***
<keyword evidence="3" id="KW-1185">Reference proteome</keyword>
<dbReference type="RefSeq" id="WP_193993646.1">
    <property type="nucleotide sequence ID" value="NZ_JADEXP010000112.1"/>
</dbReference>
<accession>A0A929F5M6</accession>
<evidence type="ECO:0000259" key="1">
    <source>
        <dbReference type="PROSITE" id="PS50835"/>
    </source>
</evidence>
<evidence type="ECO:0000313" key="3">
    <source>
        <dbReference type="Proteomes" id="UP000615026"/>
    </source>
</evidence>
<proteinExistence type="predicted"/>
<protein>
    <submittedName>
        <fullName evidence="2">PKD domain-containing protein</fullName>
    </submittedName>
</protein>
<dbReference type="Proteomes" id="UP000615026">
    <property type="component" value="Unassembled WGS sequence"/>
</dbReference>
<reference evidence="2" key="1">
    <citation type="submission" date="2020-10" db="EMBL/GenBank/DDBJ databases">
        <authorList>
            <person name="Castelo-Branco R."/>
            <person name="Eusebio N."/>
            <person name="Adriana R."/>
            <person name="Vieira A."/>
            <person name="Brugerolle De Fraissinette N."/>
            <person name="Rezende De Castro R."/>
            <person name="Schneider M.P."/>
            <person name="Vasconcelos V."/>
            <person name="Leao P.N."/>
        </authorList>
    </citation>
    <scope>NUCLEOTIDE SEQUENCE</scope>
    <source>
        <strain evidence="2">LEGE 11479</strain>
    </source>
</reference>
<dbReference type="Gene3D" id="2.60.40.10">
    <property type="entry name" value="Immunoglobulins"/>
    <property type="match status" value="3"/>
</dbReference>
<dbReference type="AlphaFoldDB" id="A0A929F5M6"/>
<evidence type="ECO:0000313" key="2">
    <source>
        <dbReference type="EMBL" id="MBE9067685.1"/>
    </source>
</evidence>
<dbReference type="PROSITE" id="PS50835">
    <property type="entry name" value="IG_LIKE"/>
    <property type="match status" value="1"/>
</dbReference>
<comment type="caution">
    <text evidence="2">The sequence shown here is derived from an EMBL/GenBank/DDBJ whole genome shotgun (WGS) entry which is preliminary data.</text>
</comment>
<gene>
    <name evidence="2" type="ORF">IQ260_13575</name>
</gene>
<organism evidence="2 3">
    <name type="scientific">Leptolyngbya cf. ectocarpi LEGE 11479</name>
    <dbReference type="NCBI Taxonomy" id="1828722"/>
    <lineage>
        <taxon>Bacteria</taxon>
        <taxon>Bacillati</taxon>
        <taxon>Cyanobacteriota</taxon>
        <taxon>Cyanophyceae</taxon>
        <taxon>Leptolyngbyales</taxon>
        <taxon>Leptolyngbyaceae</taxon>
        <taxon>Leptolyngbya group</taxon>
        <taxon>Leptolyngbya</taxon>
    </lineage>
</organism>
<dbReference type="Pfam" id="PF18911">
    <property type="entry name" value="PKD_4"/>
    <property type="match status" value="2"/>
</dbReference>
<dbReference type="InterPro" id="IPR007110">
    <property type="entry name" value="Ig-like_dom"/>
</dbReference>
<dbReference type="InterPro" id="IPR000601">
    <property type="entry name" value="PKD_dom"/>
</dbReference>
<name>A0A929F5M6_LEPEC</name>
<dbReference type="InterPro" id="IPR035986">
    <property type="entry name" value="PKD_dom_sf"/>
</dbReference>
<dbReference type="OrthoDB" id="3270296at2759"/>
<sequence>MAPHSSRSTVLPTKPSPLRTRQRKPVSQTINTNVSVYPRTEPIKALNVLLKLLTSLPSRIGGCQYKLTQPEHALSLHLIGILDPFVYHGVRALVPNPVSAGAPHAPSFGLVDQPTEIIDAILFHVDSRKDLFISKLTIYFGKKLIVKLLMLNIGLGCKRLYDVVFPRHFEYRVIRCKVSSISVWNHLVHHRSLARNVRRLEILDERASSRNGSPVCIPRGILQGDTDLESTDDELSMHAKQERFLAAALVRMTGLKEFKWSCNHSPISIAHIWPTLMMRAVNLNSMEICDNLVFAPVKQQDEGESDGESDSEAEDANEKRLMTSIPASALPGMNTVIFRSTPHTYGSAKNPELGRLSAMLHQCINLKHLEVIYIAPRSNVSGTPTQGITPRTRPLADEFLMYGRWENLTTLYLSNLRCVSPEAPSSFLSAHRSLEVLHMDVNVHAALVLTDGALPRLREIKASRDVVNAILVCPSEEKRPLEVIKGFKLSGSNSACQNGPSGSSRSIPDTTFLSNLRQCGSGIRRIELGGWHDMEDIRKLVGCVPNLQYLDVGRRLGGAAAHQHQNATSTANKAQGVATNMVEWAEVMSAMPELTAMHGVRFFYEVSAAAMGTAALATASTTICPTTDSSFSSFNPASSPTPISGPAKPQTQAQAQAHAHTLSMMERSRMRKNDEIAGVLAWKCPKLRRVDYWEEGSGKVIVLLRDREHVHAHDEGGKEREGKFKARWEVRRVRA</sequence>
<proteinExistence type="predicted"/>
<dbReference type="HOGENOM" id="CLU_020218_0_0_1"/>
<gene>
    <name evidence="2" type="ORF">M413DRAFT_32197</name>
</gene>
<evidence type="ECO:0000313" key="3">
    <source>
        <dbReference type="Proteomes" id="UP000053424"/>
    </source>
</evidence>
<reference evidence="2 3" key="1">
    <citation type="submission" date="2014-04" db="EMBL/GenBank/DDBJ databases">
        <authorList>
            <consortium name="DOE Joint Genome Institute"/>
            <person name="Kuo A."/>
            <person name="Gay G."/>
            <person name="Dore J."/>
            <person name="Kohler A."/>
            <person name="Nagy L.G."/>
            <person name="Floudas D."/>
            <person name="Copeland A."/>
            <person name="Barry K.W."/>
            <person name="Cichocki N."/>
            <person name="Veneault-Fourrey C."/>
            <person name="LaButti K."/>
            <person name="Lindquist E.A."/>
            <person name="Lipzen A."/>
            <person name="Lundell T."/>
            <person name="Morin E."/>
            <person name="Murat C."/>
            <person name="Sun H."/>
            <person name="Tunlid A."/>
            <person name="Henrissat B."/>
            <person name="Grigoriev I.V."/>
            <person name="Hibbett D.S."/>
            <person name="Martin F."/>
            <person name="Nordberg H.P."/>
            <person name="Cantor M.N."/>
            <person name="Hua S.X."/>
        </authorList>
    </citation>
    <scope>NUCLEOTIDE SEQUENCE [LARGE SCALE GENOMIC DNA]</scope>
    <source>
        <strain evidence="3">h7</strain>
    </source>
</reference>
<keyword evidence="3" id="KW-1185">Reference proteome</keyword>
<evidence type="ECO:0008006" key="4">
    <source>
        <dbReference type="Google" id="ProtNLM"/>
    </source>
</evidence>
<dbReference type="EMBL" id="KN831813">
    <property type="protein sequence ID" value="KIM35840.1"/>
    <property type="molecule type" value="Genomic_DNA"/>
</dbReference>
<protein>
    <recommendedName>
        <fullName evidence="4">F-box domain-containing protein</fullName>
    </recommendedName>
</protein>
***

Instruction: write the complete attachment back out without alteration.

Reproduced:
<keyword evidence="3" id="KW-1185">Reference proteome</keyword>
<dbReference type="RefSeq" id="WP_193993646.1">
    <property type="nucleotide sequence ID" value="NZ_JADEXP010000112.1"/>
</dbReference>
<accession>A0A929F5M6</accession>
<evidence type="ECO:0000259" key="1">
    <source>
        <dbReference type="PROSITE" id="PS50835"/>
    </source>
</evidence>
<evidence type="ECO:0000313" key="3">
    <source>
        <dbReference type="Proteomes" id="UP000615026"/>
    </source>
</evidence>
<proteinExistence type="predicted"/>
<protein>
    <submittedName>
        <fullName evidence="2">PKD domain-containing protein</fullName>
    </submittedName>
</protein>
<dbReference type="Proteomes" id="UP000615026">
    <property type="component" value="Unassembled WGS sequence"/>
</dbReference>
<reference evidence="2" key="1">
    <citation type="submission" date="2020-10" db="EMBL/GenBank/DDBJ databases">
        <authorList>
            <person name="Castelo-Branco R."/>
            <person name="Eusebio N."/>
            <person name="Adriana R."/>
            <person name="Vieira A."/>
            <person name="Brugerolle De Fraissinette N."/>
            <person name="Rezende De Castro R."/>
            <person name="Schneider M.P."/>
            <person name="Vasconcelos V."/>
            <person name="Leao P.N."/>
        </authorList>
    </citation>
    <scope>NUCLEOTIDE SEQUENCE</scope>
    <source>
        <strain evidence="2">LEGE 11479</strain>
    </source>
</reference>
<dbReference type="Gene3D" id="2.60.40.10">
    <property type="entry name" value="Immunoglobulins"/>
    <property type="match status" value="3"/>
</dbReference>
<dbReference type="AlphaFoldDB" id="A0A929F5M6"/>
<evidence type="ECO:0000313" key="2">
    <source>
        <dbReference type="EMBL" id="MBE9067685.1"/>
    </source>
</evidence>
<dbReference type="PROSITE" id="PS50835">
    <property type="entry name" value="IG_LIKE"/>
    <property type="match status" value="1"/>
</dbReference>
<comment type="caution">
    <text evidence="2">The sequence shown here is derived from an EMBL/GenBank/DDBJ whole genome shotgun (WGS) entry which is preliminary data.</text>
</comment>
<gene>
    <name evidence="2" type="ORF">IQ260_13575</name>
</gene>
<organism evidence="2 3">
    <name type="scientific">Leptolyngbya cf. ectocarpi LEGE 11479</name>
    <dbReference type="NCBI Taxonomy" id="1828722"/>
    <lineage>
        <taxon>Bacteria</taxon>
        <taxon>Bacillati</taxon>
        <taxon>Cyanobacteriota</taxon>
        <taxon>Cyanophyceae</taxon>
        <taxon>Leptolyngbyales</taxon>
        <taxon>Leptolyngbyaceae</taxon>
        <taxon>Leptolyngbya group</taxon>
        <taxon>Leptolyngbya</taxon>
    </lineage>
</organism>
<dbReference type="Pfam" id="PF18911">
    <property type="entry name" value="PKD_4"/>
    <property type="match status" value="2"/>
</dbReference>
<dbReference type="InterPro" id="IPR007110">
    <property type="entry name" value="Ig-like_dom"/>
</dbReference>
<dbReference type="InterPro" id="IPR000601">
    <property type="entry name" value="PKD_dom"/>
</dbReference>
<name>A0A929F5M6_LEPEC</name>
<dbReference type="InterPro" id="IPR035986">
    <property type="entry name" value="PKD_dom_sf"/>
</dbReference>
<dbReference type="OrthoDB" id="3270296at2759"/>
<sequence>MAPHSSRSTVLPTKPSPLRTRQRKPVSQTINTNVSVYPRTEPIKALNVLLKLLTSLPSRIGGCQYKLTQPEHALSLHLIGILDPFVYHGVRALVPNPVSAGAPHAPSFGLVDQPTEIIDAILFHVDSRKDLFISKLTIYFGKKLIVKLLMLNIGLGCKRLYDVVFPRHFEYRVIRCKVSSISVWNHLVHHRSLARNVRRLEILDERASSRNGSPVCIPRGILQGDTDLESTDDELSMHAKQERFLAAALVRMTGLKEFKWSCNHSPISIAHIWPTLMMRAVNLNSMEICDNLVFAPVKQQDEGESDGESDSEAEDANEKRLMTSIPASALPGMNTVIFRSTPHTYGSAKNPELGRLSAMLHQCINLKHLEVIYIAPRSNVSGTPTQGITPRTRPLADEFLMYGRWENLTTLYLSNLRCVSPEAPSSFLSAHRSLEVLHMDVNVHAALVLTDGALPRLREIKASRDVVNAILVCPSEEKRPLEVIKGFKLSGSNSACQNGPSGSSRSIPDTTFLSNLRQCGSGIRRIELGGWHDMEDIRKLVGCVPNLQYLDVGRRLGGAAAHQHQNATSTANKAQGVATNMVEWAEVMSAMPELTAMHGVRFFYEVSAAAMGTAALATASTTICPTTDSSFSSFNPASSPTPISGPAKPQTQAQAQAHAHTLSMMERSRMRKNDEIAGVLAWKCPKLRRVDYWEEGSGKVIVLLRDREHVHAHDEGGKEREGKFKARWEVRRVRA</sequence>
<proteinExistence type="predicted"/>
<dbReference type="HOGENOM" id="CLU_020218_0_0_1"/>
<gene>
    <name evidence="2" type="ORF">M413DRAFT_32197</name>
</gene>
<evidence type="ECO:0000313" key="3">
    <source>
        <dbReference type="Proteomes" id="UP000053424"/>
    </source>
</evidence>
<reference evidence="2 3" key="1">
    <citation type="submission" date="2014-04" db="EMBL/GenBank/DDBJ databases">
        <authorList>
            <consortium name="DOE Joint Genome Institute"/>
            <person name="Kuo A."/>
            <person name="Gay G."/>
            <person name="Dore J."/>
            <person name="Kohler A."/>
            <person name="Nagy L.G."/>
            <person name="Floudas D."/>
            <person name="Copeland A."/>
            <person name="Barry K.W."/>
            <person name="Cichocki N."/>
            <person name="Veneault-Fourrey C."/>
            <person name="LaButti K."/>
            <person name="Lindquist E.A."/>
            <person name="Lipzen A."/>
            <person name="Lundell T."/>
            <person name="Morin E."/>
            <person name="Murat C."/>
            <person name="Sun H."/>
            <person name="Tunlid A."/>
            <person name="Henrissat B."/>
            <person name="Grigoriev I.V."/>
            <person name="Hibbett D.S."/>
            <person name="Martin F."/>
            <person name="Nordberg H.P."/>
            <person name="Cantor M.N."/>
            <person name="Hua S.X."/>
        </authorList>
    </citation>
    <scope>NUCLEOTIDE SEQUENCE [LARGE SCALE GENOMIC DNA]</scope>
    <source>
        <strain evidence="3">h7</strain>
    </source>
</reference>
<keyword evidence="3" id="KW-1185">Reference proteome</keyword>
<evidence type="ECO:0008006" key="4">
    <source>
        <dbReference type="Google" id="ProtNLM"/>
    </source>
</evidence>
<dbReference type="EMBL" id="KN831813">
    <property type="protein sequence ID" value="KIM35840.1"/>
    <property type="molecule type" value="Genomic_DNA"/>
</dbReference>
<protein>
    <recommendedName>
        <fullName evidence="4">F-box domain-containing protein</fullName>
    </recommendedName>
</protein>